General, Marketing with Mansfield

Pro Tip: Don’t Bash the Boss Behind Their Back…At Work!

hotdogs2__2__720Recently we took a trip out of town for a birthday party. Friends and family were all gathering for a multi-day celebration. All the lunches and dinners were going to be a chance for everyone to get together but one morning we checked Yelp for a nearby breakfast option.

We scrolled past a bunch of nearby restaurants and came up with a café that had perfectly acceptable reviews. We hopped in the car and drove over to a long strip mall that had all kinds of little stores and restaurants. It was hot! We were pretty hungry and we grabbed the first parking spot we could find. It was right in front of a place that specializes in hot dogs. I’d seen it listed on Yelp and the reviews were fine but I didn’t really consider it for breakfast since hot dogs… but it had a breakfast menu posted on a chalkboard out front and it sounded good so we went in.

It was tiny. There were bar stools at the counter, a couple of tables and a few low stools at a makeshift counter by the window. The staff was super friendly, the food was delicious and the whole dining experience was terrific. However, I write a marketing column so…even when I’m not actually writing the column, I am always thinking about what the next topic should be and, most importantly, how it will relate to O&P.

The friendly staff? They were lovely and attentive to us and to all the other customers and there were clearly a whole bunch of regulars. But, they would NOT stop talking about their boss. It was pretty clear the boss was the owner.  We were so happy with the food and the service that we went back the next day for breakfast. Saturday morning – we went earlier than Friday and it was jammed. Were the staff talking about the boss again? They absolutely were. In addition to talking about him, and actually mentioning him by name, they were also talking about his business partner or significant other. What did we learn after two breakfasts? He’s very strict and the staff does things all day long that they’d get in trouble for IF he knew that’s what they were doing.

An example? Someone froze the barbecue topping they use and the boss would lose his mind if he knew that it had been frozen because that is a major no no. Everything from the way they cleaned the grill, to how they prepped certain dishes and what the boss’ take on it would be was discussed in full detail right in front of all us paying customers. This town is a tourist destination and it’s pretty busy down there year round but not all the people in there were from out of town.  I know because the place was so tiny that you were eavesdropping on everyone in there just by being in the room.

When we left the restaurant on Saturday morning I knew our breakfast adventure would be the topic of the next column. I learned a lot about “Boss guy” during our two meals and I’m fairly certain that he would be looking for a whole new staff if he knew he was the main topic of conversation every day at work and that the customers could hear every word.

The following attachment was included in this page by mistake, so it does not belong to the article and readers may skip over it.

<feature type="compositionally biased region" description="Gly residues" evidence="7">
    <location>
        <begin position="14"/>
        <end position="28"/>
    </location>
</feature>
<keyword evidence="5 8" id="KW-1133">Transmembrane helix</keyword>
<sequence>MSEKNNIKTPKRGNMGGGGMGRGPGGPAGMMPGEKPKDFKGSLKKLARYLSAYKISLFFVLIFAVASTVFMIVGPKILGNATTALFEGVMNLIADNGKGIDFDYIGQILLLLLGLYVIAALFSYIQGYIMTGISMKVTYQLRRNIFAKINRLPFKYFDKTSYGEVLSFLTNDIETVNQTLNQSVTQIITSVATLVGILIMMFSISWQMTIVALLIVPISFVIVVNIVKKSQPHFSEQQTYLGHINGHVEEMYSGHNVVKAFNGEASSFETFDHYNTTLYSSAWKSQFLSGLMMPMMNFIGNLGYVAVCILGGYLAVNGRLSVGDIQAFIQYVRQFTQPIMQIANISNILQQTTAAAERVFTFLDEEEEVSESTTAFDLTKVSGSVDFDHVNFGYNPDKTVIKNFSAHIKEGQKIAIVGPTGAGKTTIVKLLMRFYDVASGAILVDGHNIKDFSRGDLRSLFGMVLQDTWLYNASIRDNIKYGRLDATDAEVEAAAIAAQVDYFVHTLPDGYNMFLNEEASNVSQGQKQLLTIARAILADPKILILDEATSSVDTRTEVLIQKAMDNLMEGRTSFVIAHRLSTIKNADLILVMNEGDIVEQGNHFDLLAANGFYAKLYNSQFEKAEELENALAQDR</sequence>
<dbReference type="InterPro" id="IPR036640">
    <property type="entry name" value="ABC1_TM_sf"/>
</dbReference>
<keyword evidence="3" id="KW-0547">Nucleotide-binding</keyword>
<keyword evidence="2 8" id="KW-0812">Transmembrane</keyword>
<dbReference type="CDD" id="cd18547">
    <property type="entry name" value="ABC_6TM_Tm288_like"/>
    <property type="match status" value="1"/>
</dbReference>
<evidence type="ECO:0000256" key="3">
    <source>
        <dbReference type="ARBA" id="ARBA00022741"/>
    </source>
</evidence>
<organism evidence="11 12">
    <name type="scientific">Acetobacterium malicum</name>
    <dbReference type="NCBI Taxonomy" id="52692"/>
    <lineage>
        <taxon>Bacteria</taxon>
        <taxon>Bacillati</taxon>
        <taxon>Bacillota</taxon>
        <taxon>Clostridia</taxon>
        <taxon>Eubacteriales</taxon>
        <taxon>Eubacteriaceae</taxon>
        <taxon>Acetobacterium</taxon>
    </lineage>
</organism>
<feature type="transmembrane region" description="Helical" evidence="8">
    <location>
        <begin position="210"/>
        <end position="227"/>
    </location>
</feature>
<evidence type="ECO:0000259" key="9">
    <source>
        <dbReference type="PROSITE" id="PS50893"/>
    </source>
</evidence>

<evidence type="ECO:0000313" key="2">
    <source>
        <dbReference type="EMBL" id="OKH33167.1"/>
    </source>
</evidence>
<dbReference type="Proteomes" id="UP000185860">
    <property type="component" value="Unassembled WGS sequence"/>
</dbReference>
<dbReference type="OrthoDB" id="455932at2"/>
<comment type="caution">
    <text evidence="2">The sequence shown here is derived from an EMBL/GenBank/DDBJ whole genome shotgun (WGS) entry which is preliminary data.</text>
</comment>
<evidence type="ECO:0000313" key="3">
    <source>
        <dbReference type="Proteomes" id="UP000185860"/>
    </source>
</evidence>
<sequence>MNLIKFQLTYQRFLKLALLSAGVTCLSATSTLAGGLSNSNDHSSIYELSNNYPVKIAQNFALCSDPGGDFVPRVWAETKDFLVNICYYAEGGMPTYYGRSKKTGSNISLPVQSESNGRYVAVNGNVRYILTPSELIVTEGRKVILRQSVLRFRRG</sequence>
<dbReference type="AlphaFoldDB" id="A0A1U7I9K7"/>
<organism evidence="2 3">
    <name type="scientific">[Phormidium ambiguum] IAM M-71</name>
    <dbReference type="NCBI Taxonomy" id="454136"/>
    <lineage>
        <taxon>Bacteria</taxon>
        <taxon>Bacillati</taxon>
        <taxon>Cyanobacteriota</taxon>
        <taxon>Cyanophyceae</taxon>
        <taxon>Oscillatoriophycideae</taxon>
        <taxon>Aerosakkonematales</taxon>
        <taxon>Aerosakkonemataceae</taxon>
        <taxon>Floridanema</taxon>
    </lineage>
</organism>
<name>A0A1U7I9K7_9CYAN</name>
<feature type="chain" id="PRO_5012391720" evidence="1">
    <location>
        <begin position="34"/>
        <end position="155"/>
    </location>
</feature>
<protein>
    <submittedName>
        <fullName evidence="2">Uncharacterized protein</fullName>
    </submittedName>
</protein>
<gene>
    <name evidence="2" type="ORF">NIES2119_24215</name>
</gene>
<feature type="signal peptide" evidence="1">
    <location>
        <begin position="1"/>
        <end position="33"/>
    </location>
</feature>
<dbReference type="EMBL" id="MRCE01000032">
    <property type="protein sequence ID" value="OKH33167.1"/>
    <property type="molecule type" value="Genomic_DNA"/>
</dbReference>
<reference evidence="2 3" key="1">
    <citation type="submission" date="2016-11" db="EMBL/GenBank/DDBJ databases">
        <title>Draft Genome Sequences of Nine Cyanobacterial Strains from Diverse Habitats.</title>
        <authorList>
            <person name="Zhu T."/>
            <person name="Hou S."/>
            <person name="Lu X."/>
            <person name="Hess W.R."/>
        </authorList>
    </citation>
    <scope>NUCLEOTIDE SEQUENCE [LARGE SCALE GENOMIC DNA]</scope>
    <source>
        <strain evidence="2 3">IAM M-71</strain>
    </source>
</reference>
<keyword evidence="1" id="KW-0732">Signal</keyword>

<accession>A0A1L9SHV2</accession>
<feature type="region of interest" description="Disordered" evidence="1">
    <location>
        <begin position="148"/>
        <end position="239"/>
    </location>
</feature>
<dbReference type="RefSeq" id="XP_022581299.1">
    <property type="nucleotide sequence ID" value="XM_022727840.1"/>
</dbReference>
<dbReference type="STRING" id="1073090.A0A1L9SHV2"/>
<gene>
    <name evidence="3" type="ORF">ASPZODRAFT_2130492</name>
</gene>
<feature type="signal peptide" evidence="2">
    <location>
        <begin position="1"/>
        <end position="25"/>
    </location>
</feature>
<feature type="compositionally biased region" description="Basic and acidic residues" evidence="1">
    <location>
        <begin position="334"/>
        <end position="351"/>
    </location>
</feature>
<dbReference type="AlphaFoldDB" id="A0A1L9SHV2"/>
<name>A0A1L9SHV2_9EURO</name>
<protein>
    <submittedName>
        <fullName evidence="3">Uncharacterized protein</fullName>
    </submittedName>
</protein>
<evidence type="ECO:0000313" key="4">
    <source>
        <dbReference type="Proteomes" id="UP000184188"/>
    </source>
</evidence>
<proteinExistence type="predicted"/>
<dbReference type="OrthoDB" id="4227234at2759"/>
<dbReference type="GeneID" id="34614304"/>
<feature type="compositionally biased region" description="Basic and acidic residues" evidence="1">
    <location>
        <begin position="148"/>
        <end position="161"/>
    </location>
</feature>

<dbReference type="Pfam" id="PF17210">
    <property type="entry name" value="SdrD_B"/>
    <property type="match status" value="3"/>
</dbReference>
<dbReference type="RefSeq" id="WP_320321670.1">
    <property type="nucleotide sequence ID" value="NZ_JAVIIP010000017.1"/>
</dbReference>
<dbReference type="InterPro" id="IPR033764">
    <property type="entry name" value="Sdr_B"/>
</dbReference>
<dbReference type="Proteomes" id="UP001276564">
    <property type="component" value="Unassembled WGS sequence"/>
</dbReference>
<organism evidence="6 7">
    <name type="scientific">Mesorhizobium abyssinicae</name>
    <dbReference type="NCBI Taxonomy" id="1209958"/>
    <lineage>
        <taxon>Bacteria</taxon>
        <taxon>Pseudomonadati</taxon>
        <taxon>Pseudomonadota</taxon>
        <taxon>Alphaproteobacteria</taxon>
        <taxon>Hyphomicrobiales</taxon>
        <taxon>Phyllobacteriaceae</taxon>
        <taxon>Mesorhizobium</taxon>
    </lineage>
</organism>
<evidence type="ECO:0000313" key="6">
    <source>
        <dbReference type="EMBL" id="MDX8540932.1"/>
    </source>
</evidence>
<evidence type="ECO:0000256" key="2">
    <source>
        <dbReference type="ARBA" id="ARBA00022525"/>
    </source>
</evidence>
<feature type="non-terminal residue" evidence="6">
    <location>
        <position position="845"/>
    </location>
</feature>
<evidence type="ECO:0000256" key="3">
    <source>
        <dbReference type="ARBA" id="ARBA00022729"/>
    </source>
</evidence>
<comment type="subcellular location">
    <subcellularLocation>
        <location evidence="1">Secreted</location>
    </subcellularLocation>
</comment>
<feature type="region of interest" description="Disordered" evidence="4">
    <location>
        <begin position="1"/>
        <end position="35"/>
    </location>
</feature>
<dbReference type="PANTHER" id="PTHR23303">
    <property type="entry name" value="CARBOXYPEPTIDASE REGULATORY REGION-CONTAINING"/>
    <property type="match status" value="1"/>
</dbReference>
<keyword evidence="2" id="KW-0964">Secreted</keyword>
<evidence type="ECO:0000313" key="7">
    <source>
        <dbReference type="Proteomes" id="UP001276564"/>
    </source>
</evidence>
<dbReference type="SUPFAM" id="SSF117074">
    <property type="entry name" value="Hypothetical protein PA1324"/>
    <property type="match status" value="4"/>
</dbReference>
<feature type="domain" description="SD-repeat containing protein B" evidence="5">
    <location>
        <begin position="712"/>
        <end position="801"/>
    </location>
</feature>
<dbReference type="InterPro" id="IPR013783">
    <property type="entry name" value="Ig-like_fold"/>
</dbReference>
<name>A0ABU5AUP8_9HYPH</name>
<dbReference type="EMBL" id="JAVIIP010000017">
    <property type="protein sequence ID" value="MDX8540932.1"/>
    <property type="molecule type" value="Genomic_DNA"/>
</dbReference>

It shows a lack of respect for the customers if you think they are so invisible or unimportant that you can air all your dirty work laundry for them to hear.  How disrespectful is it to the guy paying you while you’re supposed to be working for him? What about the “no no’s”? What is one of those customers was the health inspector or, god forbid, some kind of blogger or online columnist?!

Like I said, the food was so good we went back a second time and the staff were friendly and the service was great. I’m sure there are some business owners out there in O&P land who have friendly staff, that provide good customer service and whose devices and services are top notch but who have no idea that their employees are publicly venting, either in person OR ONLINE about things that they shouldn’t be. If I were “Boss guy” I’d send a couple friends from out of town in and have them give me some feedback and then do some (re)training!

Have you had a similar experience? How’d you handle it? Let me know!

General, Marketing with Mansfield

No Marketing Department? So What!

Any worthwhile marketing plan uses different tools and strategies to achieve its desired outcomes. Advertising, direct mail, email newsletters, education-based marketing, webisodes, tweets, tv commercials, facebook ads, etc., are all used in an attempt to reach the target markets.

But some of them can cost money, sometimes lots and lots of money.  If you don’t have a marketing department or a marketing budget, not to worry. You just need a marketing plan. That plan should include press releases. While the marketing landscape has changed enormously in the recent past, one thing never changes and that is the need for content.

All of the channels – not just your “typical” old-school channels like an actual television channel or radio channel – but ALL the channels need content. So, put your thinking cap on and start brain storming about how you can make someone else’s job easier. Someone whose job is to create content.

Say that you’re the owner of an orthotic & prosthetic patient care facility. Say that you have an adorable puppy or an endangered bird or a miniature horse that required some type of prosthetic or orthotic device. You could post the story on your business facebook page, of course. You could show the before and after photos on your instagram account. You could tweet about it. You could send out updates in your email newsletter. BUT, you could also send a press release with photos to… your college alumni magazine or your hometown newspaper or the humane society where the dog was adopted from or the marketing department of the zoo or… there are so many “content-craving” channels out there that need to be fed. Don’t ignore them just because it’s so very easy to feed your own channels.

People expect that you’re going to be marketing to them, targeting them, utilizing your own content channels – like facebook or instagram – but by sharing your content with others you can boost your credibility. Sure, the zoo magazine or your alumni publication might have a slightly different focus or angle to the story but so what? We all can use help getting (and keeping) the word out there. Don’t be afraid to spend a little more time and effort making someone else’s job easier – you’ll be pleasantly surprised at the results!


Marketing with Mansfield